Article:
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Nigeria: Action Alerts
Nigeria: Action Alerts
Date distributed (ymd): 970818
Document reposted by WOA
This posting contains an action alert from Project Underground on the
current hunger strike by Ogoni political prisoners, and an action alert
by the Sierra Club on behalf of a coalition of organizations supporting
a Nigeria Advocacy Week in September. These alerts and more frequent updates
on related actions are available on the shell-nigeria-action listserv.
For information on subscribing to the listserv, send the message "help"
Ogoni 20 factsheet / action alert
Project Underground (contact: Steve Kretzmann),
1847 Berkeley Way Berkeley, CA, 94703;
Tel: 510-705-8982; Fax: 510-705-8983; E-mail: firstname.lastname@example.org
THE OGONI 20
"Abacha knows that executing them or even trying them will draw
unwanted attention. Instead, he seems prepared to let them die in jail
- The New York Times, August 6, 1997
In 1995, internationally acclaimed writer and activist Ken Saro-Wiwa
was executed along with eight of his colleagues. The Ogoni Nine's only
crime was their success is exposing Shell oil's role in destroying their
homeland, dismantling their communities, and killing their brothers and
sisters. Since the Ogoni began a nonviolent campaign against oil destruction,
over 2,000 people have died at the hands of a military that is armed by
and paid for by Shell.
Today, another 20 Ogoni men are in prison in Port Harcourt, Nigeria,
awaiting "trial" - framed for murder on the same charges that
the Nine were killed for last year. Some have been in jail for over three
years, and still the Nigerian government refuses to grant them bail, much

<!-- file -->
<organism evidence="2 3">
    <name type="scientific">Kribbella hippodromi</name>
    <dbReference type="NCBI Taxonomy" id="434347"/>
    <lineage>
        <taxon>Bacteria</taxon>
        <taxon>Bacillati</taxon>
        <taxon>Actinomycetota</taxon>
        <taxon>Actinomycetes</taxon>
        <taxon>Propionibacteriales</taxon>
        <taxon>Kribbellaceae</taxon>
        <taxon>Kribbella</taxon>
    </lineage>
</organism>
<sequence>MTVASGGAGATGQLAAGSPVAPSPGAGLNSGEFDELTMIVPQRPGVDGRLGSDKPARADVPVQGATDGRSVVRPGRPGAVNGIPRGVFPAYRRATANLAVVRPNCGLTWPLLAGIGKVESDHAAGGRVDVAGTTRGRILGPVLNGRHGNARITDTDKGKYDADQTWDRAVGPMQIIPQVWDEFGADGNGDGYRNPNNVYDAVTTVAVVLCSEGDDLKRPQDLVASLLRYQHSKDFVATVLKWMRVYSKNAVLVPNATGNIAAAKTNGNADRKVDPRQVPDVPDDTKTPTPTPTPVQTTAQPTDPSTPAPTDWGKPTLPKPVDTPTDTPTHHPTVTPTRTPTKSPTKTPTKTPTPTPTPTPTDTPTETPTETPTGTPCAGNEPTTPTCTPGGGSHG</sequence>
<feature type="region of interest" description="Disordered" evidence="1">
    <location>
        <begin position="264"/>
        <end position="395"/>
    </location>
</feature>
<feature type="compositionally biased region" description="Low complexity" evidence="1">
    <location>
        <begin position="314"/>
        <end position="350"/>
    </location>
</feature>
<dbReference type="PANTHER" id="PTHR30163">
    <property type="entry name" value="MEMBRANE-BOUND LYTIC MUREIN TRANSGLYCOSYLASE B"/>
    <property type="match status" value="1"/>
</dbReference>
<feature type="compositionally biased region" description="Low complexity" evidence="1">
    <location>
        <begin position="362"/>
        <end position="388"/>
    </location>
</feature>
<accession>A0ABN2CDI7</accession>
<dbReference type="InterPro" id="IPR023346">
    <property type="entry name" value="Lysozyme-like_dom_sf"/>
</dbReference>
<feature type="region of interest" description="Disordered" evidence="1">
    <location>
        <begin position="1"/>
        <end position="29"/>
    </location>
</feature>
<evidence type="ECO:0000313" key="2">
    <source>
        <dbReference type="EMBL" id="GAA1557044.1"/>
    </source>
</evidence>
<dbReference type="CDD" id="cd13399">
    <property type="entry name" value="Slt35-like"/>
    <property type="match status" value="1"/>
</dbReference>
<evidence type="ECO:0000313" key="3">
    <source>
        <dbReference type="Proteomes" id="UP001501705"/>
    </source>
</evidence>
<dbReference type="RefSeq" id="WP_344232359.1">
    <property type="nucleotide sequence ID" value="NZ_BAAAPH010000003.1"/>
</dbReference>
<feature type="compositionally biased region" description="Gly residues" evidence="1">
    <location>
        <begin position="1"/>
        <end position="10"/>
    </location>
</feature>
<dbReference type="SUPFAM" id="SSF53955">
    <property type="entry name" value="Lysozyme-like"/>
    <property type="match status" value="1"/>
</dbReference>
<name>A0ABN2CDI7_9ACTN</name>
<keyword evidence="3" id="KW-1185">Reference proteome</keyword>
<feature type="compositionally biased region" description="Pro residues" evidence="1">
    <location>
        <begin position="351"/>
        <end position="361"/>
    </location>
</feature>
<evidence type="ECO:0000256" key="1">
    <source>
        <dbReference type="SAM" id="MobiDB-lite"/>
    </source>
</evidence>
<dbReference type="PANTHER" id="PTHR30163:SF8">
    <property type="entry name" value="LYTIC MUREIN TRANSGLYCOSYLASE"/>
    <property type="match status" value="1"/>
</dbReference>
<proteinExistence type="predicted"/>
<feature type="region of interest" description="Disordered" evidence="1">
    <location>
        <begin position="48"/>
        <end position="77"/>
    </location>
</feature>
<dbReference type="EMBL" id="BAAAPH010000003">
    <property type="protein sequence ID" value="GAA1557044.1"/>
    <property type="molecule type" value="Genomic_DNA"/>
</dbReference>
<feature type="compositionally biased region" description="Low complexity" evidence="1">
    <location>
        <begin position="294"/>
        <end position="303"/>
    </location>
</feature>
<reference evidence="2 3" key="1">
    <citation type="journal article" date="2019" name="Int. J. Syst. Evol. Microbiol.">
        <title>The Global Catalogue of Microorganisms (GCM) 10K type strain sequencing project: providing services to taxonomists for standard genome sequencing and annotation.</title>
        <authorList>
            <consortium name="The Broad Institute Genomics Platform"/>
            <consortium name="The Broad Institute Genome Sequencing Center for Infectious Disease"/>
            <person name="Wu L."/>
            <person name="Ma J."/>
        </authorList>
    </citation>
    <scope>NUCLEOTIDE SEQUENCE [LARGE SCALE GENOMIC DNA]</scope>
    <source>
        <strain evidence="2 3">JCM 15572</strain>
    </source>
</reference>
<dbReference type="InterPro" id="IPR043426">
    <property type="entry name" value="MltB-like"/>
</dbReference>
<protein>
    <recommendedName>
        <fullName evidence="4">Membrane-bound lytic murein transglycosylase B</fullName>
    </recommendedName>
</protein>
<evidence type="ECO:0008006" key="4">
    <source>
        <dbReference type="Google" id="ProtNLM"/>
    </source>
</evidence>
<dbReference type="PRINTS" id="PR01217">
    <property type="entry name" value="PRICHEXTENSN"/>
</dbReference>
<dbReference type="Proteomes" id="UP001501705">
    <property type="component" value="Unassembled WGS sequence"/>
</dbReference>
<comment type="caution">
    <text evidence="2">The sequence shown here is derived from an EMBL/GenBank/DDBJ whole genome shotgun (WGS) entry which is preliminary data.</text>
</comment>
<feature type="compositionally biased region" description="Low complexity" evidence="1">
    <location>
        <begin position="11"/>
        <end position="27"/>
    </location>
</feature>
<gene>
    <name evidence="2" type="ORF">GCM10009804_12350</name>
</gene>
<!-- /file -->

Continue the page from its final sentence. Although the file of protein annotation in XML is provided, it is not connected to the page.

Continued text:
less bring them to trial. Testimony by the 20 implicates Shell in their
arrest and subsequent torture. As the most powerful entity in Nigeria,
there is no doubt that Shell could choose to spare these men's lives, but
instead, they are choosing to sit idly by as they waste away in prison.
"Nyieda Nasikpo had just been released from the dark room the other
day. The dark room is a prison within prison, serving as punishment within
punishment. In this room, communications within the prisons and other inmates
is totally severed and the detainee is locked perpetually with 24 hours
total darkness in a 3x3 feet cell at the pleasure of the authorized person."
Robert Azibaola, ND-HERO, and lawyer for the 20, June 1997
The Nigerian military regime has gone to extreme lengths to keep the
Ogoni 20 out of court. They know that another trial on the same charges
for which Saro-Wiwa was executed will attract unwanted attention. They
have repeatedly changed venues and used legal technicalities to keep the
20 in jail. On July 23 1997, Justice Daniel Kalio of the Rivers State High
Court held that he did have jurisdiction to rule on the question of bail
for the 20. Within a week, the government had filed an appeal, and now
the hearing on that appeal will be held in late September.
The 20 Ogoni men remain in jail under appalling conditions. On August
11, the 20 began a hunger strike, which will initially continue for 10
days. They are calling for international solidarity and support.
Who are the Ogoni 20?
The Ogoni 20 currently are: Elijan L Baadom, John Banatu, Ngbaa Baovi,
Kagbara Bassee, Kale Beete, Friday Cburuma, Paul Deekor, Godwin Gbodor,
Blessing Israel, Adam Kaa, Benjamin Kabari, Baribuma Kumanwe, Baritule
Lebe, Taagalo Kmonsi, Nyieda Nasikpo, Sampson Ntiginee, Nwinbari A Papah,
Zorzar Popgbara, Samuel A Sigha, and Babina Visor.
The Ogoni 20 are supposedly being held in connection with the murders
of 4 Ogoni chiefs in Giokoo on June 21, 1994. One of the 20 was arrested
in May 1994, prior to this crime even being committed. At various times
there have been 23 Ogoni (excluding the 9 who were executed in November
1995) arrested and charged in relation to those same murders. The last
arrest was in November of 1996. 20 of the 23 are still in custody. Of the
other three, one, Clement Tusima, died in custody in August 1995. The other
two have been released, reportedly after their employers exerted pressure
on the Nigerian authorities.
The men are kept in severely overcrowded cells, each with dozens of
prisoners. All must sleep on the floor. Torture, denial of medical care,
starvation, and poor sanitary conditions are all listed as complaints.
All of them are currently in poor health.